'-0x42L' # in all versions of Python
The behavior of %d formats for negative Python longs remains
the same as in 2.0 (although in 1.6 and before, they raised
an error if the long didn't fit in a Python int).
%u formats don't make sense for Python longs, but are allowed
and treated the same as %d in 2.1. In 2.0, a negative long
formatted via %u produced a sign if and only if too large to
fit in an int. In 1.6 and earlier, a negative long formatted
via %u raised an error if it was too big to fit in an int.
- - Dictionary objects have an odd new method, popitem(). This removes
an arbitrary item from the dictionary and returns it (in the form of
a (key, value) pair). This can be useful for algorithms that use a
dictionary as a bag of "to do" items and repeatedly need to pick one
item. Such algorithms normally end up running in quadratic time;
using popitem() they can usually be made to run in linear time.
- - In the time module, the time argument to the functions strftime,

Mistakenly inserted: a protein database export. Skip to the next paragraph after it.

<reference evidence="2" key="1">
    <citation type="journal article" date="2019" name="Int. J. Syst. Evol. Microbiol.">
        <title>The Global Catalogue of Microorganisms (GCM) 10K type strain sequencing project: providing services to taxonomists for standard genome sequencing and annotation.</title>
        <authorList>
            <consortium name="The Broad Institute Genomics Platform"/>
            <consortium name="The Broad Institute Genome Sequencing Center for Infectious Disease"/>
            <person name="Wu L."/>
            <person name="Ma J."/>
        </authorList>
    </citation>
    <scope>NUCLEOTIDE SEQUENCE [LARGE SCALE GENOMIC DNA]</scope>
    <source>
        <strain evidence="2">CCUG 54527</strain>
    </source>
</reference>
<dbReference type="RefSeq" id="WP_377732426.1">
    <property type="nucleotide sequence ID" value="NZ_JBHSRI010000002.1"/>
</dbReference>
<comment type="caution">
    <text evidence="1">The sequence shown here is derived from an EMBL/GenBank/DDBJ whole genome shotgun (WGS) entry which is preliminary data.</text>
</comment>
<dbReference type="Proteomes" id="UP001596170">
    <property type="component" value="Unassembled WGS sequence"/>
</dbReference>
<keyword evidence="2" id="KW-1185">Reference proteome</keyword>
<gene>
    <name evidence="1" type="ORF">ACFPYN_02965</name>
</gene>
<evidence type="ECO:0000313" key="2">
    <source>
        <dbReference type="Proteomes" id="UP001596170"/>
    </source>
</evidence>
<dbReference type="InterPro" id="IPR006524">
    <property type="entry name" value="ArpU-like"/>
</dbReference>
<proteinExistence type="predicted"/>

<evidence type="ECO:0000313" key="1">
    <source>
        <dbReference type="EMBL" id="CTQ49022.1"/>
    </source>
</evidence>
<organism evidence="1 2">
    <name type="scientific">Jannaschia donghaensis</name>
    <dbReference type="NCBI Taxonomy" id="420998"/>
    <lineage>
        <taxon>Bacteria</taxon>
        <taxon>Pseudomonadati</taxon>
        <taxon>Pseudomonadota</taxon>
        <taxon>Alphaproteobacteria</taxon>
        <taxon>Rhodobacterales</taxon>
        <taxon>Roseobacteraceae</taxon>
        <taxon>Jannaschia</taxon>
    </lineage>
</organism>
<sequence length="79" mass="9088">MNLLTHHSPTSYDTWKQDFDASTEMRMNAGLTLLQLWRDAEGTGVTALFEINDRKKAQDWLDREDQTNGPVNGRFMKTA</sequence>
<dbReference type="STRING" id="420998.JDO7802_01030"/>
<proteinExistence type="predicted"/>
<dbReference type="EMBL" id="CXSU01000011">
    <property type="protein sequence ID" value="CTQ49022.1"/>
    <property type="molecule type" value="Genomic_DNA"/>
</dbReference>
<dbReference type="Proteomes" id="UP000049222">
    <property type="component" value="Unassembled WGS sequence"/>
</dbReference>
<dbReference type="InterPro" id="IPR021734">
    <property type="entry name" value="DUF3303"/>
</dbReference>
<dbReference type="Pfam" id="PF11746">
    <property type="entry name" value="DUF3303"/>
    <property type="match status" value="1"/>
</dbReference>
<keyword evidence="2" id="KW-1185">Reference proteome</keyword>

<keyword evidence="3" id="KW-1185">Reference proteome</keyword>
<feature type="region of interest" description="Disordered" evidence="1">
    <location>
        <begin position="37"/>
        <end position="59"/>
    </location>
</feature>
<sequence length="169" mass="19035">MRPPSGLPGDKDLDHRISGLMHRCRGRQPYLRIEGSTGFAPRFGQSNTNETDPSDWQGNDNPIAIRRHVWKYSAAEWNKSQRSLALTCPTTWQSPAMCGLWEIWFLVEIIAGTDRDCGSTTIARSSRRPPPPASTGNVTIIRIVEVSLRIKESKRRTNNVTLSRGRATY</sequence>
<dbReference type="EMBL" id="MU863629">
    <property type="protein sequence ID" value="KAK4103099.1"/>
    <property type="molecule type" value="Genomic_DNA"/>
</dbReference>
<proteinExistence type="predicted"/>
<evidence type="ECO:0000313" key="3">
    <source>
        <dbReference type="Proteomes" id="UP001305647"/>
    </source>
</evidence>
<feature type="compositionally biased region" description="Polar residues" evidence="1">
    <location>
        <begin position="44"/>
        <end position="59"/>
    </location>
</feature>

localtime, gmtime, asctime and ctime is now optional, defaulting to
the current time (in the local timezone).
- - The ftplib module now defaults to passive mode, which is deemed a
more useful default given that clients are often inside firewalls
these days. Note that this could break if ftplib is used to connect
to a *server* that is inside a firewall, from outside; this is
expected to be a very rare situation. To fix that, you can call
- - The module site now treats .pth files not only for path configuration,
but also supports extensions to the initialization code: Lines starting
with import are executed.
- - There's a new module, warnings, which implements a mechanism for
issuing and filtering warnings. There are some new built-in
exceptions that serve as warning categories, and a new command line
option, -W, to control warnings (e.g. -Wi ignores all warnings, -We
turns warnings into errors). warnings.warn(message[, category])
issues a warning message; this can also be called from C as
- - A new module xreadlines was added. This exports a single factory
function, xreadlines(). The intention is that this code is the
absolutely fastest way to iterate over all lines in an open
for line in xreadlines.xreadlines(file):
...do something to line...
This is equivalent to the previous the speed record holder using
file.readlines(sizehint). Note that if file is a real file object
(as opposed to a file-like object), this is equivalent:
for line in file.xreadlines():
...do something to line...
- - The bisect module has new functions bisect_left, insort_left,